Mexico Vs. China: Investing Risks And Rewards

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Includes: EWW, MEXS, MXE, MXF
by: Stocks & Shares

Mexico appears to be more attractive for value investors than China. Unfortunately, you wouldn’t know it from listening to the financial media. Independent of investment prospects, media attention is drawn to the possibility and extent of a slowdown in China’s economy, which almost seems to exclude coverage of other developing markets.

How can we compare the risks and rewards of investing in Chinese stocks and Mexican equities?

To examine the investment prospects of different foreign markets, different markets were screened for discounts to Purchasing Power Parity (PPP) of their currencies versus the dollar. To assess the risk of investing in nations with the cheapest currencies, Investment Freedom and Property Right scores were collected from The Heritage Foundation’s 2011 Index of Economic Freedom. Each metric helps weigh risk or value:

The Investment Freedom score assesses restrictions on foreign and domestic investment, legal recourse available to firms and investors, as well as how burdensome regulations are for investors. Higher scores indicate higher freedom, and 100 is the highest score.

The Property Right score assesses how well the government protects private property, how well the government punishes those who unlawfully confiscate private property and corruption in the court system. Higher scores indicate greater property rights, and 100 is the highest score.

Purchasing Power Parity is a relative price level that would allow a customer to buy the same amount of a good domestically as they could by exchanging domestic currency for foreign currency and then buying that good in a foreign country. Simply put, if PPP holds I would be able to buy the same amount of gas in the US as I could in Mexico, either by paying X dollars in the US or exchanging X dollars for Y pesos and then buying the gas in Mexico. Since currencies deviate from PPP, investors could convert dollars into a currency with a discount relative valuation and buy more assets in the foreign market than they could with dollars in the domestic market.

A table of discount currencies and risk scores reveals Mexico is a better value prospect than China:

Currency

Relative Valuation

Investment Freedom

Property Rights

Indian Rupee

-63.2%

35

50

Pakistani Rupee

-60.3%

40

30

Egyptian Pound

-56.7%

65

40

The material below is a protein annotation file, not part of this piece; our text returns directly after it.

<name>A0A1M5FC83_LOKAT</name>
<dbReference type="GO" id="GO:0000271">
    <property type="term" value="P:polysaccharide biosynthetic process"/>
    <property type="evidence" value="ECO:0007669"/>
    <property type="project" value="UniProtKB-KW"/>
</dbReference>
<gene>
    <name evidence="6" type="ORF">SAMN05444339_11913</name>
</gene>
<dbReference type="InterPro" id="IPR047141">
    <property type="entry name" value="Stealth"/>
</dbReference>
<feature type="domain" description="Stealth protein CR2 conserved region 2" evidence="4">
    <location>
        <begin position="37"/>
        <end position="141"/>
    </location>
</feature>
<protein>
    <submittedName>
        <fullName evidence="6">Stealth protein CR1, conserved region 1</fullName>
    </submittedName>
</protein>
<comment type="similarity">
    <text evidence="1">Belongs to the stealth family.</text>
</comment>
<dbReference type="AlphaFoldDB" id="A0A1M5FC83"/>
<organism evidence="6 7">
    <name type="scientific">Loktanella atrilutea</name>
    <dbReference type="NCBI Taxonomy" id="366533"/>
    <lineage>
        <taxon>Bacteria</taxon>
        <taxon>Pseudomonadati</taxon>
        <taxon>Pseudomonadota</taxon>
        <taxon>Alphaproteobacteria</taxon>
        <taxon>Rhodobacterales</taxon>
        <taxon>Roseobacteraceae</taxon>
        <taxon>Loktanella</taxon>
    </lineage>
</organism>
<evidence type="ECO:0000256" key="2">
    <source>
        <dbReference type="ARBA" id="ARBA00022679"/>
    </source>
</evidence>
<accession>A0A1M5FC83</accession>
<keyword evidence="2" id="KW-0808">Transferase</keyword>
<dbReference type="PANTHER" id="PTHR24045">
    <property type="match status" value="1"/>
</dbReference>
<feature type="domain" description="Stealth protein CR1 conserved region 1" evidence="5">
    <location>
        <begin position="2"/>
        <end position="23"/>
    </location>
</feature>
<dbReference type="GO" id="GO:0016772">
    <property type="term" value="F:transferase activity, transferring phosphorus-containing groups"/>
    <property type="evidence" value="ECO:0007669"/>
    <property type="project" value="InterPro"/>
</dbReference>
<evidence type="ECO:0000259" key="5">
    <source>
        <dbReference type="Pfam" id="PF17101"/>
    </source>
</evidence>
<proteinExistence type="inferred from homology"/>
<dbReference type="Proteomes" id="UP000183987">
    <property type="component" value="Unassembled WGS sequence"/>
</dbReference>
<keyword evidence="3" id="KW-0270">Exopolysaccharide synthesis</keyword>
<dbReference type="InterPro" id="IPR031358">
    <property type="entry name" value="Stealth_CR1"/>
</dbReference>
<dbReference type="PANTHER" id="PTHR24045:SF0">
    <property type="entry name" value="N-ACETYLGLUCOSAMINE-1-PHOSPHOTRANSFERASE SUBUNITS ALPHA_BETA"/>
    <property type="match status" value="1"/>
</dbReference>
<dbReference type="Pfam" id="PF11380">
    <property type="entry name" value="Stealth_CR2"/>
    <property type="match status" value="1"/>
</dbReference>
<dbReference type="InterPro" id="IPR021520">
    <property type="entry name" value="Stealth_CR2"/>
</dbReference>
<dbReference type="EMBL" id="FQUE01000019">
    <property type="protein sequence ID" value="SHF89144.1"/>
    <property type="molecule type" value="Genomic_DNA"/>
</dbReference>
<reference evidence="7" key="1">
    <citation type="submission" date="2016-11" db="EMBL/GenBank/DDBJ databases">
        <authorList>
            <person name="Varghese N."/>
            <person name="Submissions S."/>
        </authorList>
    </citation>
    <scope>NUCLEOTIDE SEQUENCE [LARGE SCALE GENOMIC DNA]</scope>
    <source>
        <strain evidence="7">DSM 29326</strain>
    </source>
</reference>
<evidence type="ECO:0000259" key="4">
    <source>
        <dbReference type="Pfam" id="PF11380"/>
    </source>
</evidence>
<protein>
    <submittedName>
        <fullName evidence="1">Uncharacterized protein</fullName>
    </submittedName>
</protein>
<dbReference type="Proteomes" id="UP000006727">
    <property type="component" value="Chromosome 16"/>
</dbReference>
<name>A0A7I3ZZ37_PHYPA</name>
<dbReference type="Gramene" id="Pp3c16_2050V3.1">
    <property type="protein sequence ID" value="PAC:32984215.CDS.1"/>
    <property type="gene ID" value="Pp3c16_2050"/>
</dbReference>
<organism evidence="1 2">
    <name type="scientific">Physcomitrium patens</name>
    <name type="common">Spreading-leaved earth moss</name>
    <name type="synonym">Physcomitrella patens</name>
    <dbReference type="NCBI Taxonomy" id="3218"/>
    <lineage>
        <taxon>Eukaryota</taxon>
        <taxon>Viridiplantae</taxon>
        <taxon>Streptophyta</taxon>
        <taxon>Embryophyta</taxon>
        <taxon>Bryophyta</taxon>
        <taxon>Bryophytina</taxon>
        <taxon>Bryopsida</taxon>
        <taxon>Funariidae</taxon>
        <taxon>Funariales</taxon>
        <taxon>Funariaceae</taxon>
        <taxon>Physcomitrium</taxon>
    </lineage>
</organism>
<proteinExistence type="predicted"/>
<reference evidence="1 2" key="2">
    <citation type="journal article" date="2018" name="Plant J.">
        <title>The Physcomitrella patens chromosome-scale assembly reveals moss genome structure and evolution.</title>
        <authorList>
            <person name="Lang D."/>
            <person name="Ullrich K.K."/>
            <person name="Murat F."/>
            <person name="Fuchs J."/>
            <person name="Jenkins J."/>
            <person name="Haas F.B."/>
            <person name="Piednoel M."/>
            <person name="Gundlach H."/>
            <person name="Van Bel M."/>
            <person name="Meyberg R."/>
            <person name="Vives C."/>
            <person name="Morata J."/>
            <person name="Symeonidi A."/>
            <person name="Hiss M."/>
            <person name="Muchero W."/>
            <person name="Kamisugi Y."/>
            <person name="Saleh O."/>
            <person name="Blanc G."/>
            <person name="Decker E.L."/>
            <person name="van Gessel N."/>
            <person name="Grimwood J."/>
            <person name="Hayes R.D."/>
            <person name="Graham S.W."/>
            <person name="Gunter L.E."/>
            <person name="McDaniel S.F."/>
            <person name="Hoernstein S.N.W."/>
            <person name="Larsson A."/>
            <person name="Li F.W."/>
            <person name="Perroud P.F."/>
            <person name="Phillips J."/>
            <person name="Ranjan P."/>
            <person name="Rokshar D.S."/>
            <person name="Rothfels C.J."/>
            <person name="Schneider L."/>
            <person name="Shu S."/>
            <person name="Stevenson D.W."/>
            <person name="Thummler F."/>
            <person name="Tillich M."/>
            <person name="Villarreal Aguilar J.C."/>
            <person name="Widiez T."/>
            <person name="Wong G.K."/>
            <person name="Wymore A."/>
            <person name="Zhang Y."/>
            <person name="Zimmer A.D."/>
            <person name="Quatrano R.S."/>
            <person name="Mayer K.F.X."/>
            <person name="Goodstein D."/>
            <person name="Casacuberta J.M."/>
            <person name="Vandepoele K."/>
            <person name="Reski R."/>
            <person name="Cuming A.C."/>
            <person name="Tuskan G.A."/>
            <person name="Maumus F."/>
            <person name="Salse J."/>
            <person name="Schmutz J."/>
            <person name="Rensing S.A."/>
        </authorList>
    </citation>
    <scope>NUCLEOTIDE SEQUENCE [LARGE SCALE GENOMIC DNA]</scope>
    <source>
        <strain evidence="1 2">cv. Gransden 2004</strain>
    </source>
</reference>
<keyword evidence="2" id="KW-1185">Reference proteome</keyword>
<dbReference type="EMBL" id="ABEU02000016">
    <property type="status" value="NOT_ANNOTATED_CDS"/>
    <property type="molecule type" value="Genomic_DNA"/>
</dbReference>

Ukrainian Haryvnia

-50.6%

20

30

Sri Lankan Rupee

-50.5%

30

40

New Taiwan Dollar

-45.5%

65

70

Thai Baht

-43.9%

40

45

Polish Zloty

-43.0%

65

60

Philippine Peso

-42.7%

40

30

Argentina Peso

-41.2%

45

20

Malaysian Ringgit

-41.2%

45

50

Hungarian Forint

-40.8%

75

65

Peruvian Nevo Sol

-40.6%

70

40

Mexican Peso

-38.2%

65

50

New Turkish Lira

-36.6%

70

50

Indonesian Rupiah

-35.7%

35

30

Chinese Yuan

-35.7%

25

20

US Dollar

0.0%

75

85

There are many attractively-priced funds which invest in Mexico’s securities:

Ticker

Name

Type

Fees

Discount

P/E*

P/B*

EWW

iShares MSCI Mexico Investable Mkt

ETF

0.52%

-0.06%

15.6

1.48

MEXS

Global X Mexico Small-Cap

ETF

0.69%

-6.40%

10.02

1.01

MXE

Mexico Equity and Income Fund

CEF

1.51%

-9.95%

14.48

2.22

MXF

The Mexico Fund, Inc.

CEF

1.47%

-8.66%

15.92

1.15

*P/E and P/B ratios are forward projections calculated by Morningstar.com.

US investors could invest in Mexico through two discounted close-end funds (CEFs): the Mexico Equity and Income Fund (NYSE:MXE) which trades at a 9.95% discount to net asset value (NAV), and The Mexico Fund (NYSE:MXF) CEF which trades at a 8.66% discount to NAV. These discounts stack with the cheapness Mexico’s currency, making these funds even more attractive.

Alternatively, MEXS is an exchange-traded fund whose holdings are attractively valued. MEXS provides an investment opportunity into small caps at lower valuations than the more popular large cap indexes. The low valuation of this ETF portfolio stacks with the current cheapness of the Peso.

Each of these three funds is an attractive candidate for further research and small investment allocations. These vehicles are opportunities to gain from a market with better property rights, higher investor freedom, and a cheaper currency than China.

Disclosure: I have no positions in any stocks mentioned, and no plans to initiate any positions within the next 72 hours.

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